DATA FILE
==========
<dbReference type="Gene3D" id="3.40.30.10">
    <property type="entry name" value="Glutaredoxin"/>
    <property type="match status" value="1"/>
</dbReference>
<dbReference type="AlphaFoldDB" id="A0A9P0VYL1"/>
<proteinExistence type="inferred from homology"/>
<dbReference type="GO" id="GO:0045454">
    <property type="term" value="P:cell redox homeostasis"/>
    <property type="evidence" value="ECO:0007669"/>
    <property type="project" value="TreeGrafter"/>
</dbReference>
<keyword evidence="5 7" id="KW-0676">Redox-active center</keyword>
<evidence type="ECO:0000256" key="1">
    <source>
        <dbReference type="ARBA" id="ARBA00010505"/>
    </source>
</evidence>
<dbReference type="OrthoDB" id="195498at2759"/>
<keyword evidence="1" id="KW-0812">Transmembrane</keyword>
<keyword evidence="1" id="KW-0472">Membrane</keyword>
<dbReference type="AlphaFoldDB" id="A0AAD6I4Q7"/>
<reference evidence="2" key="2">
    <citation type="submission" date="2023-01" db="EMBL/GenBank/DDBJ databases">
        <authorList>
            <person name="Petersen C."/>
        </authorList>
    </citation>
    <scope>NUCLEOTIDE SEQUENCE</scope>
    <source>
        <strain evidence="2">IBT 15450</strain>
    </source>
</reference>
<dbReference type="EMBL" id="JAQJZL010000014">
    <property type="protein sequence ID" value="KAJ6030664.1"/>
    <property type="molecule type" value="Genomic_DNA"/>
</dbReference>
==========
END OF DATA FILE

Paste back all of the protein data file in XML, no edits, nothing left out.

<dbReference type="Gene3D" id="3.40.30.10">
    <property type="entry name" value="Glutaredoxin"/>
    <property type="match status" value="1"/>
</dbReference>
<dbReference type="AlphaFoldDB" id="A0A9P0VYL1"/>
<proteinExistence type="inferred from homology"/>
<dbReference type="GO" id="GO:0045454">
    <property type="term" value="P:cell redox homeostasis"/>
    <property type="evidence" value="ECO:0007669"/>
    <property type="project" value="TreeGrafter"/>
</dbReference>
<keyword evidence="5 7" id="KW-0676">Redox-active center</keyword>
<evidence type="ECO:0000256" key="1">
    <source>
        <dbReference type="ARBA" id="ARBA00010505"/>
    </source>
</evidence>
<dbReference type="OrthoDB" id="195498at2759"/>
<keyword evidence="1" id="KW-0812">Transmembrane</keyword>
<keyword evidence="1" id="KW-0472">Membrane</keyword>
<dbReference type="AlphaFoldDB" id="A0AAD6I4Q7"/>
<reference evidence="2" key="2">
    <citation type="submission" date="2023-01" db="EMBL/GenBank/DDBJ databases">
        <authorList>
            <person name="Petersen C."/>
        </authorList>
    </citation>
    <scope>NUCLEOTIDE SEQUENCE</scope>
    <source>
        <strain evidence="2">IBT 15450</strain>
    </source>
</reference>
<dbReference type="EMBL" id="JAQJZL010000014">
    <property type="protein sequence ID" value="KAJ6030664.1"/>
    <property type="molecule type" value="Genomic_DNA"/>
</dbReference>